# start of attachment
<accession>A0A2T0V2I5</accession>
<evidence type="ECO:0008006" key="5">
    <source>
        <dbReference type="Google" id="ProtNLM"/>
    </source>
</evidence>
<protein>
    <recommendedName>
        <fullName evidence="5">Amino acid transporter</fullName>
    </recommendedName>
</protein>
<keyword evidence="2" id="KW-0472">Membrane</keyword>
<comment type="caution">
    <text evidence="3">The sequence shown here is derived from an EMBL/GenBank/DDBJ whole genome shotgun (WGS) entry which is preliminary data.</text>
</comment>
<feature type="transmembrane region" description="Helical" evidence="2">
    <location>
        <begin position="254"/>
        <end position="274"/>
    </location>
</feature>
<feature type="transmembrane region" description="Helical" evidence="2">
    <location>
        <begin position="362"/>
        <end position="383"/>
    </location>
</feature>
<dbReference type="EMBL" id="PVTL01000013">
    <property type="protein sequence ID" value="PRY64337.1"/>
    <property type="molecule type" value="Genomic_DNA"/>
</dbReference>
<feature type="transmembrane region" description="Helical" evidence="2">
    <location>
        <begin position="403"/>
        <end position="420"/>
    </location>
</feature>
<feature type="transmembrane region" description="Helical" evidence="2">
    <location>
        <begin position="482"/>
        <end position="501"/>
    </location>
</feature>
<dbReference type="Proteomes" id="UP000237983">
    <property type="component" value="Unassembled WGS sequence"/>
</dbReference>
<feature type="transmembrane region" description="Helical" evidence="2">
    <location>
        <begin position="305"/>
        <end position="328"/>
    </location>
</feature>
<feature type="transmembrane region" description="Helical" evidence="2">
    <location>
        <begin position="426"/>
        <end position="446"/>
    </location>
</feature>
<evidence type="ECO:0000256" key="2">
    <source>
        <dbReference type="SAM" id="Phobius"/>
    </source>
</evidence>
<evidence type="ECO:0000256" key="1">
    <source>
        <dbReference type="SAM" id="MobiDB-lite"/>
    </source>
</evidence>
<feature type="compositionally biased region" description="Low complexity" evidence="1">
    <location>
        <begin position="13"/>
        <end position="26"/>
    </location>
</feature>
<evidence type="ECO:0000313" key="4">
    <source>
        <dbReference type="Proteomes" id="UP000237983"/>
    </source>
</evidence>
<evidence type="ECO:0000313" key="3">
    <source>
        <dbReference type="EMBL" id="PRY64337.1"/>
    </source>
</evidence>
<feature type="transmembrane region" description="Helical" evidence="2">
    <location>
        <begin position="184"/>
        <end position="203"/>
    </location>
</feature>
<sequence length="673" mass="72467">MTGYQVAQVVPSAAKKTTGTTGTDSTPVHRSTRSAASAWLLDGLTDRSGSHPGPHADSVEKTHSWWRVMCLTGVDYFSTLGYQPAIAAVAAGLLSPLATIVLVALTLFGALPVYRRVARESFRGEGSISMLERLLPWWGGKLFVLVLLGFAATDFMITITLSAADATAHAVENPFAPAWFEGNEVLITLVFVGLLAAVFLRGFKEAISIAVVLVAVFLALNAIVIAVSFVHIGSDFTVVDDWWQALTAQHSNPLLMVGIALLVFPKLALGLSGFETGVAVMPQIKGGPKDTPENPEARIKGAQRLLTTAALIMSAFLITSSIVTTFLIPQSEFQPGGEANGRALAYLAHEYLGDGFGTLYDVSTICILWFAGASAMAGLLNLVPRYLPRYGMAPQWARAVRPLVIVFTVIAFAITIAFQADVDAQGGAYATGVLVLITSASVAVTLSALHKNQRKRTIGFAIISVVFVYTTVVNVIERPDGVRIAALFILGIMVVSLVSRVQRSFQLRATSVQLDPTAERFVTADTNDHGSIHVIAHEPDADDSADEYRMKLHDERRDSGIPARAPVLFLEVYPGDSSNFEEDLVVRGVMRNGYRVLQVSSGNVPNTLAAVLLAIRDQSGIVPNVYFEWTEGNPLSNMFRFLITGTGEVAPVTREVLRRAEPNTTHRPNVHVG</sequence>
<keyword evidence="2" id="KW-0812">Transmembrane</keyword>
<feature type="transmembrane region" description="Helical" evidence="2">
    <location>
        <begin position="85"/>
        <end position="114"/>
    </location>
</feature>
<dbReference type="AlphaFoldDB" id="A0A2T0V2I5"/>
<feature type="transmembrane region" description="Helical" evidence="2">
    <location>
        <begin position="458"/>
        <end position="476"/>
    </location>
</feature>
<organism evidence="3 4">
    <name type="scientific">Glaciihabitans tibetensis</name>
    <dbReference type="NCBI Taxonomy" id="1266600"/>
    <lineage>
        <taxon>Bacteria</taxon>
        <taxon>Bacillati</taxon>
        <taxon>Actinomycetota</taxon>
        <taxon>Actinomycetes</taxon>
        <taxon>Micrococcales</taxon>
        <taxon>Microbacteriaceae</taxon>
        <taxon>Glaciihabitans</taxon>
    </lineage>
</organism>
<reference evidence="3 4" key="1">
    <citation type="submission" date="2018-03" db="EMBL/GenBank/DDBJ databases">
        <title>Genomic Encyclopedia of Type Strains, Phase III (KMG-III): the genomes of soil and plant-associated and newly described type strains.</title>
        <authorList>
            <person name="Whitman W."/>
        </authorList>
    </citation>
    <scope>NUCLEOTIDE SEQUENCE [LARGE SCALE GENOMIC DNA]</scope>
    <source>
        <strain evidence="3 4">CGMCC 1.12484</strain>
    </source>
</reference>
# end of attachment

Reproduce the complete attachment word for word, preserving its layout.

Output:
<accession>A0A2T0V2I5</accession>
<evidence type="ECO:0008006" key="5">
    <source>
        <dbReference type="Google" id="ProtNLM"/>
    </source>
</evidence>
<protein>
    <recommendedName>
        <fullName evidence="5">Amino acid transporter</fullName>
    </recommendedName>
</protein>
<keyword evidence="2" id="KW-0472">Membrane</keyword>
<comment type="caution">
    <text evidence="3">The sequence shown here is derived from an EMBL/GenBank/DDBJ whole genome shotgun (WGS) entry which is preliminary data.</text>
</comment>
<feature type="transmembrane region" description="Helical" evidence="2">
    <location>
        <begin position="254"/>
        <end position="274"/>
    </location>
</feature>
<feature type="transmembrane region" description="Helical" evidence="2">
    <location>
        <begin position="362"/>
        <end position="383"/>
    </location>
</feature>
<dbReference type="EMBL" id="PVTL01000013">
    <property type="protein sequence ID" value="PRY64337.1"/>
    <property type="molecule type" value="Genomic_DNA"/>
</dbReference>
<feature type="transmembrane region" description="Helical" evidence="2">
    <location>
        <begin position="403"/>
        <end position="420"/>
    </location>
</feature>
<feature type="transmembrane region" description="Helical" evidence="2">
    <location>
        <begin position="482"/>
        <end position="501"/>
    </location>
</feature>
<dbReference type="Proteomes" id="UP000237983">
    <property type="component" value="Unassembled WGS sequence"/>
</dbReference>
<feature type="transmembrane region" description="Helical" evidence="2">
    <location>
        <begin position="305"/>
        <end position="328"/>
    </location>
</feature>
<feature type="transmembrane region" description="Helical" evidence="2">
    <location>
        <begin position="426"/>
        <end position="446"/>
    </location>
</feature>
<evidence type="ECO:0000256" key="2">
    <source>
        <dbReference type="SAM" id="Phobius"/>
    </source>
</evidence>
<evidence type="ECO:0000256" key="1">
    <source>
        <dbReference type="SAM" id="MobiDB-lite"/>
    </source>
</evidence>
<feature type="compositionally biased region" description="Low complexity" evidence="1">
    <location>
        <begin position="13"/>
        <end position="26"/>
    </location>
</feature>
<evidence type="ECO:0000313" key="4">
    <source>
        <dbReference type="Proteomes" id="UP000237983"/>
    </source>
</evidence>
<evidence type="ECO:0000313" key="3">
    <source>
        <dbReference type="EMBL" id="PRY64337.1"/>
    </source>
</evidence>
<feature type="transmembrane region" description="Helical" evidence="2">
    <location>
        <begin position="184"/>
        <end position="203"/>
    </location>
</feature>
<sequence length="673" mass="72467">MTGYQVAQVVPSAAKKTTGTTGTDSTPVHRSTRSAASAWLLDGLTDRSGSHPGPHADSVEKTHSWWRVMCLTGVDYFSTLGYQPAIAAVAAGLLSPLATIVLVALTLFGALPVYRRVARESFRGEGSISMLERLLPWWGGKLFVLVLLGFAATDFMITITLSAADATAHAVENPFAPAWFEGNEVLITLVFVGLLAAVFLRGFKEAISIAVVLVAVFLALNAIVIAVSFVHIGSDFTVVDDWWQALTAQHSNPLLMVGIALLVFPKLALGLSGFETGVAVMPQIKGGPKDTPENPEARIKGAQRLLTTAALIMSAFLITSSIVTTFLIPQSEFQPGGEANGRALAYLAHEYLGDGFGTLYDVSTICILWFAGASAMAGLLNLVPRYLPRYGMAPQWARAVRPLVIVFTVIAFAITIAFQADVDAQGGAYATGVLVLITSASVAVTLSALHKNQRKRTIGFAIISVVFVYTTVVNVIERPDGVRIAALFILGIMVVSLVSRVQRSFQLRATSVQLDPTAERFVTADTNDHGSIHVIAHEPDADDSADEYRMKLHDERRDSGIPARAPVLFLEVYPGDSSNFEEDLVVRGVMRNGYRVLQVSSGNVPNTLAAVLLAIRDQSGIVPNVYFEWTEGNPLSNMFRFLITGTGEVAPVTREVLRRAEPNTTHRPNVHVG</sequence>
<keyword evidence="2" id="KW-0812">Transmembrane</keyword>
<feature type="transmembrane region" description="Helical" evidence="2">
    <location>
        <begin position="85"/>
        <end position="114"/>
    </location>
</feature>
<dbReference type="AlphaFoldDB" id="A0A2T0V2I5"/>
<feature type="transmembrane region" description="Helical" evidence="2">
    <location>
        <begin position="458"/>
        <end position="476"/>
    </location>
</feature>
<organism evidence="3 4">
    <name type="scientific">Glaciihabitans tibetensis</name>
    <dbReference type="NCBI Taxonomy" id="1266600"/>
    <lineage>
        <taxon>Bacteria</taxon>
        <taxon>Bacillati</taxon>
        <taxon>Actinomycetota</taxon>
        <taxon>Actinomycetes</taxon>
        <taxon>Micrococcales</taxon>
        <taxon>Microbacteriaceae</taxon>
        <taxon>Glaciihabitans</taxon>
    </lineage>
</organism>
<reference evidence="3 4" key="1">
    <citation type="submission" date="2018-03" db="EMBL/GenBank/DDBJ databases">
        <title>Genomic Encyclopedia of Type Strains, Phase III (KMG-III): the genomes of soil and plant-associated and newly described type strains.</title>
        <authorList>
            <person name="Whitman W."/>
        </authorList>
    </citation>
    <scope>NUCLEOTIDE SEQUENCE [LARGE SCALE GENOMIC DNA]</scope>
    <source>
        <strain evidence="3 4">CGMCC 1.12484</strain>
    </source>
</reference>